Kermani reminds us that Europe invented itself anew after World War II, but the contempt, the disrespect of the project of unity as a model, a utopia, he can’t understand. Europe is needed, that one can read in the faces of the refugees: Europe is a promise. “We are not important for them.” (Father Jacques) The disinterest of our  public for the catastrophe in that East, that we hope to keep away from us by fences, war ships, enemy images, and mental screens, is not to be overlooked. We only stand up,  when one of the bombs of this war hits us or when the refugees knock at our door. But our protest and our solidarity is non-political. There is no discussion about the  sources of the terror and the escape movement and how our own policy promoted and  promotes this catastrophe. We don’t ask why Saudi Arabia is our partner in the Near East, why General Sisi was received by our government. We learn nothing from our mistakes when we only draw the conclusion from the terrible wars in Iraq or Libya that we better stay away from these genocides. Nothing came to our mind, as the Syrian  government murdered its own people. We came to terms with the existence of a new
religious fanaticism.

The IS isn’t invincible for the communities of the world: “Today they are by us. Tomorrow they will be by you.” (Johanna Petros Mouche, Bishop of Mossul) What else has  to happen before we agree with his opinion. The strategy of the IS is, to produce an ever higher level of horror, as the snuff videos from Libya and Egypt show us. The longer we wait, the fewer options we will have. It is much too late. As the bearer of the Peace Prize I don’t call for war, I only point to the fact, that there is a war, that we have to act in proportion to it. The war only can be ended by the powers behind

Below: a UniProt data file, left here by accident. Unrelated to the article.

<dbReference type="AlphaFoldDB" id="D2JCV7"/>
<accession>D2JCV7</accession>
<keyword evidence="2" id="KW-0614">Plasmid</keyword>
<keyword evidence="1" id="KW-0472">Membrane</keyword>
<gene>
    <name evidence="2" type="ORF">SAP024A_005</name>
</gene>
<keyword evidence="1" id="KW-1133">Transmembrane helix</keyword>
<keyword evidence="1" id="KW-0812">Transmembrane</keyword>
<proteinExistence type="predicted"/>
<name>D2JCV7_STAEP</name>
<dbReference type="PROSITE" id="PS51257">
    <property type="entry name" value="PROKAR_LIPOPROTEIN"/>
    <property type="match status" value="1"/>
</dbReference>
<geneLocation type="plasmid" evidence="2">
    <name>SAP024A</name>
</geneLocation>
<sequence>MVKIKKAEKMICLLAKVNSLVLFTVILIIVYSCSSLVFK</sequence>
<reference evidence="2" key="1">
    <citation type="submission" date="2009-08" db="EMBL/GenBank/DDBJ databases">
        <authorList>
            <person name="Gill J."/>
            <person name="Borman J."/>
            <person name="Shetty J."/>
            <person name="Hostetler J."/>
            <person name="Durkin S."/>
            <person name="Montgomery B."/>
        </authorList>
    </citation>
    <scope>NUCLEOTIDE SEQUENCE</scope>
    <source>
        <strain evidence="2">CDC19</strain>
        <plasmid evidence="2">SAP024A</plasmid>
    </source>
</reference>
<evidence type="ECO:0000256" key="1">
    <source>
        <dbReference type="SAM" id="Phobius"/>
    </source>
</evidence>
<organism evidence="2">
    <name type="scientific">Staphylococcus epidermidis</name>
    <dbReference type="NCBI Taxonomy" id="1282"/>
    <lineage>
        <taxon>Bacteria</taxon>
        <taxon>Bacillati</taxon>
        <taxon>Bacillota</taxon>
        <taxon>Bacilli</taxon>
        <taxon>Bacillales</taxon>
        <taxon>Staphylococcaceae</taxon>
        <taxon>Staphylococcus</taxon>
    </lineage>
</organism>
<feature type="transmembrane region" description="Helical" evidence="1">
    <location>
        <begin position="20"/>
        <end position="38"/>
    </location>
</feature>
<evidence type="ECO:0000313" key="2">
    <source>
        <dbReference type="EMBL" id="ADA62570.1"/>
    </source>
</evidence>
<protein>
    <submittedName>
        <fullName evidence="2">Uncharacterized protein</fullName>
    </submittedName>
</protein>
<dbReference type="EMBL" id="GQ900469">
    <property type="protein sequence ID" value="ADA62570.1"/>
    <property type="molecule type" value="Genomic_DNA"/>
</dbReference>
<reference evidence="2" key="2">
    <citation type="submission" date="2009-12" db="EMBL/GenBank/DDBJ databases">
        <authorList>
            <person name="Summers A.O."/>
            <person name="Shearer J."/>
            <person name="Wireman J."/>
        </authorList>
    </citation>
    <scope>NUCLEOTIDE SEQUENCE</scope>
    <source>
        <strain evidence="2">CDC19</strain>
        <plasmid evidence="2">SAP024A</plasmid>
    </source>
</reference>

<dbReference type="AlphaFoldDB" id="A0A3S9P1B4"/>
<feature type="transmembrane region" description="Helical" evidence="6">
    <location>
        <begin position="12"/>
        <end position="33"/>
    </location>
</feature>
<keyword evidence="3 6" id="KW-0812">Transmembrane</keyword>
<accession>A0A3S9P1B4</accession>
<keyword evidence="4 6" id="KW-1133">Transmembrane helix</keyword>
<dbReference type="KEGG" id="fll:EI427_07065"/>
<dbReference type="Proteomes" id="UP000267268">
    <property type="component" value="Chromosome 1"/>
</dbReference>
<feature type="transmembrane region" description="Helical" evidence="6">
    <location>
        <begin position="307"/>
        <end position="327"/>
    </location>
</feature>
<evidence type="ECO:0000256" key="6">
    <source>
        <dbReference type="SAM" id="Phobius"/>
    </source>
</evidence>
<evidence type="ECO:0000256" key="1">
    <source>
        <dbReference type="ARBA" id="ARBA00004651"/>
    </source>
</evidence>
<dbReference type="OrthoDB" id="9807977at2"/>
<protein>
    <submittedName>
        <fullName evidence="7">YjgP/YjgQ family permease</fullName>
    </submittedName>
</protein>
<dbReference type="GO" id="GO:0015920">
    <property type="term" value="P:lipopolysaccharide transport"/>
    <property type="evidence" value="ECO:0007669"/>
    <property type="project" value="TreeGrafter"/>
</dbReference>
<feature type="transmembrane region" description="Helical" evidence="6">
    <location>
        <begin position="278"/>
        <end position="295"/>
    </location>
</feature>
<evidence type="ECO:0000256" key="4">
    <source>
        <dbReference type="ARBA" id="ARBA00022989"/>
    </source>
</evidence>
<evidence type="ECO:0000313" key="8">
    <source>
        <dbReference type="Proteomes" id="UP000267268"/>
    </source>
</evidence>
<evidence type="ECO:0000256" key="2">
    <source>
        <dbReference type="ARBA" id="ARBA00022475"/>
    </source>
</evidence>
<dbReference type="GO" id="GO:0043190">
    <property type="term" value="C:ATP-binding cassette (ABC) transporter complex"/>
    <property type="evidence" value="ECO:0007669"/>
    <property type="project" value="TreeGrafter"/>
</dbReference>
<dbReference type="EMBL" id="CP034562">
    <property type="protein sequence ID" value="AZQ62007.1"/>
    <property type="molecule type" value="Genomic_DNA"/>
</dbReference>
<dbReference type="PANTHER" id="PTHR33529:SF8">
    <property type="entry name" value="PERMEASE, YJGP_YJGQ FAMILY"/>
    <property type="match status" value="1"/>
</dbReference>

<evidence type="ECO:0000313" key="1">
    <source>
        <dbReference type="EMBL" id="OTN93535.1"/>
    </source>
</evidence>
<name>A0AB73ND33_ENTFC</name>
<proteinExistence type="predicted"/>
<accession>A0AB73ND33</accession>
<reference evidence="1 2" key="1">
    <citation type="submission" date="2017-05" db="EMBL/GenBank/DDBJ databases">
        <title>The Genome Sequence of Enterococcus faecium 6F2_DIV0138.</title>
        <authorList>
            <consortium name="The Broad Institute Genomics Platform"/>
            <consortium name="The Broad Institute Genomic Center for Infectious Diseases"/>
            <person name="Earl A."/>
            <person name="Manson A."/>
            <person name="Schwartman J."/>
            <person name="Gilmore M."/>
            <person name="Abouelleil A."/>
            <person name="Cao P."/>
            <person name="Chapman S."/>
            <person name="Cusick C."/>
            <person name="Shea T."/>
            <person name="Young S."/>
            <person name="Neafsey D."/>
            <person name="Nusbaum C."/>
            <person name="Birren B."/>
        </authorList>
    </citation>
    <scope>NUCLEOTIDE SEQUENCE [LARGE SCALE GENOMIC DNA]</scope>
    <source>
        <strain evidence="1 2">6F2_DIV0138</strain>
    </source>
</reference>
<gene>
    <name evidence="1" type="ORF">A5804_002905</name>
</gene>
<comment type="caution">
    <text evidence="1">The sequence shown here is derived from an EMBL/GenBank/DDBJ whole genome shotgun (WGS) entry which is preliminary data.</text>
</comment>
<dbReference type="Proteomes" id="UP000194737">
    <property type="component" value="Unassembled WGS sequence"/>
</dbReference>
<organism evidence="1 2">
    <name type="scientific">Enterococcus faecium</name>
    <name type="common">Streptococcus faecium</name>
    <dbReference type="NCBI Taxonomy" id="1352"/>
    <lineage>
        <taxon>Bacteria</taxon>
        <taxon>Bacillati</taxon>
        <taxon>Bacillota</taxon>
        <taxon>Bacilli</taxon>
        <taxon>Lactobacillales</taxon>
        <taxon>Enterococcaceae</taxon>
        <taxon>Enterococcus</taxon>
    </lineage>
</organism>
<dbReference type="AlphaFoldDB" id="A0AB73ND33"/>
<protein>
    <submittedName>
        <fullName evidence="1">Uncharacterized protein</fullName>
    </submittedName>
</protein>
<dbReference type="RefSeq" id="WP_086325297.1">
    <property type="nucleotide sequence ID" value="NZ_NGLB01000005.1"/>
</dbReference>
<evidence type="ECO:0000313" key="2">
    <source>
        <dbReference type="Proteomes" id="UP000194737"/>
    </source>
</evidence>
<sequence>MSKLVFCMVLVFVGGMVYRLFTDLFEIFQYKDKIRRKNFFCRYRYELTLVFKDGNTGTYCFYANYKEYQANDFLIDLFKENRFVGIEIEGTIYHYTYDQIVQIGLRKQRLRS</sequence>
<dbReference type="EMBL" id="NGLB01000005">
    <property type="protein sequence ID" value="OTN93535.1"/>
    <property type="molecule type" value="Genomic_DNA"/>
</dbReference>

the persecuting armies and militia: Iran, Turkey, the Gulf States, Russia, and also the West. And when our societies no longer accept the madness of the wars, then the government will move. The biggest mistake will be to do nothing in the future.

Kermani refers to Father Jacques, who was freed by the Muslims of Mar Musa, that love has overcome the borders of religion, ethnicity, cultures. Someone, who was  awarded the Peace Price, can’t call for war, but he can call for prayers, wishes, sent to God, for Father Paolo and the 200 Christians, for Father Paolo Dall’Oglo or for the liberation of the hostages and the freedom of Syria and the Iraq. We all could stand up to set a picture of our brotherliness against the snuff videos of the terrorists.

The audience rose and stood in silence.

*David Kermani, born 1967 by Iranian parents, German and Iranian citizenship.
 *Snuff videos: cinematic recording of a murder for the entertainment of the viewer. In Germany the portrayal of violence is forbidden by law.

*confessionalism: (excessive) accentuation of one’s own religion